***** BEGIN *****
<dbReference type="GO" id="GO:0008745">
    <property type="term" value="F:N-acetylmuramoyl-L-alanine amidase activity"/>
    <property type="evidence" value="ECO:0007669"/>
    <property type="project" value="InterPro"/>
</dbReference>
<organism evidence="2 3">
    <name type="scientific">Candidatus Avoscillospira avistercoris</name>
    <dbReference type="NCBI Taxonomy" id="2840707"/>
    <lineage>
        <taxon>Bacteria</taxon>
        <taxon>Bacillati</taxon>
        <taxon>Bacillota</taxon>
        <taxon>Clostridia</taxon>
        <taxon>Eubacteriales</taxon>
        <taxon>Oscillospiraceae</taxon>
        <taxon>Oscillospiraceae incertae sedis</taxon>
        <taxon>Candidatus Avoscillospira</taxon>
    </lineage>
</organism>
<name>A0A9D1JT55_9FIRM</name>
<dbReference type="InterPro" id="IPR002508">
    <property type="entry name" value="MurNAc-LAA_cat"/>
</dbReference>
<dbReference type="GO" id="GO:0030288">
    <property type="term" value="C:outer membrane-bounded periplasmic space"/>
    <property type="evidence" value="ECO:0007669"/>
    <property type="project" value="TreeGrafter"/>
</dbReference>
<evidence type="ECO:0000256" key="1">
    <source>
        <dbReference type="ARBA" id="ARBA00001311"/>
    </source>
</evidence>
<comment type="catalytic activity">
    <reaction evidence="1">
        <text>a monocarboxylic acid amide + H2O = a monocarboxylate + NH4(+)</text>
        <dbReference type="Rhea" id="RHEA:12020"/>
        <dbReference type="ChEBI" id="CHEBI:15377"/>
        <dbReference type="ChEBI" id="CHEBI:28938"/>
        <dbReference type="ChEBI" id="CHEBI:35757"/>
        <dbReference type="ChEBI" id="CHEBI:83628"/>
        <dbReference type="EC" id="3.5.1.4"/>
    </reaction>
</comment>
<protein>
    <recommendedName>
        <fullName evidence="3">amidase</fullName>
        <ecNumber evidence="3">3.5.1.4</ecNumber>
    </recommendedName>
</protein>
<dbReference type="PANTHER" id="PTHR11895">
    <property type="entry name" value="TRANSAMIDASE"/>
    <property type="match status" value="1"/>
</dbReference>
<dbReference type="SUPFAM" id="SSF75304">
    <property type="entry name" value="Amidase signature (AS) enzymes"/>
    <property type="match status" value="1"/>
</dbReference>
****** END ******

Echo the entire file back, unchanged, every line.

<dbReference type="GO" id="GO:0008745">
    <property type="term" value="F:N-acetylmuramoyl-L-alanine amidase activity"/>
    <property type="evidence" value="ECO:0007669"/>
    <property type="project" value="InterPro"/>
</dbReference>
<organism evidence="2 3">
    <name type="scientific">Candidatus Avoscillospira avistercoris</name>
    <dbReference type="NCBI Taxonomy" id="2840707"/>
    <lineage>
        <taxon>Bacteria</taxon>
        <taxon>Bacillati</taxon>
        <taxon>Bacillota</taxon>
        <taxon>Clostridia</taxon>
        <taxon>Eubacteriales</taxon>
        <taxon>Oscillospiraceae</taxon>
        <taxon>Oscillospiraceae incertae sedis</taxon>
        <taxon>Candidatus Avoscillospira</taxon>
    </lineage>
</organism>
<name>A0A9D1JT55_9FIRM</name>
<dbReference type="InterPro" id="IPR002508">
    <property type="entry name" value="MurNAc-LAA_cat"/>
</dbReference>
<dbReference type="GO" id="GO:0030288">
    <property type="term" value="C:outer membrane-bounded periplasmic space"/>
    <property type="evidence" value="ECO:0007669"/>
    <property type="project" value="TreeGrafter"/>
</dbReference>
<evidence type="ECO:0000256" key="1">
    <source>
        <dbReference type="ARBA" id="ARBA00001311"/>
    </source>
</evidence>
<comment type="catalytic activity">
    <reaction evidence="1">
        <text>a monocarboxylic acid amide + H2O = a monocarboxylate + NH4(+)</text>
        <dbReference type="Rhea" id="RHEA:12020"/>
        <dbReference type="ChEBI" id="CHEBI:15377"/>
        <dbReference type="ChEBI" id="CHEBI:28938"/>
        <dbReference type="ChEBI" id="CHEBI:35757"/>
        <dbReference type="ChEBI" id="CHEBI:83628"/>
        <dbReference type="EC" id="3.5.1.4"/>
    </reaction>
</comment>
<protein>
    <recommendedName>
        <fullName evidence="3">amidase</fullName>
        <ecNumber evidence="3">3.5.1.4</ecNumber>
    </recommendedName>
</protein>
<dbReference type="PANTHER" id="PTHR11895">
    <property type="entry name" value="TRANSAMIDASE"/>
    <property type="match status" value="1"/>
</dbReference>
<dbReference type="SUPFAM" id="SSF75304">
    <property type="entry name" value="Amidase signature (AS) enzymes"/>
    <property type="match status" value="1"/>
</dbReference>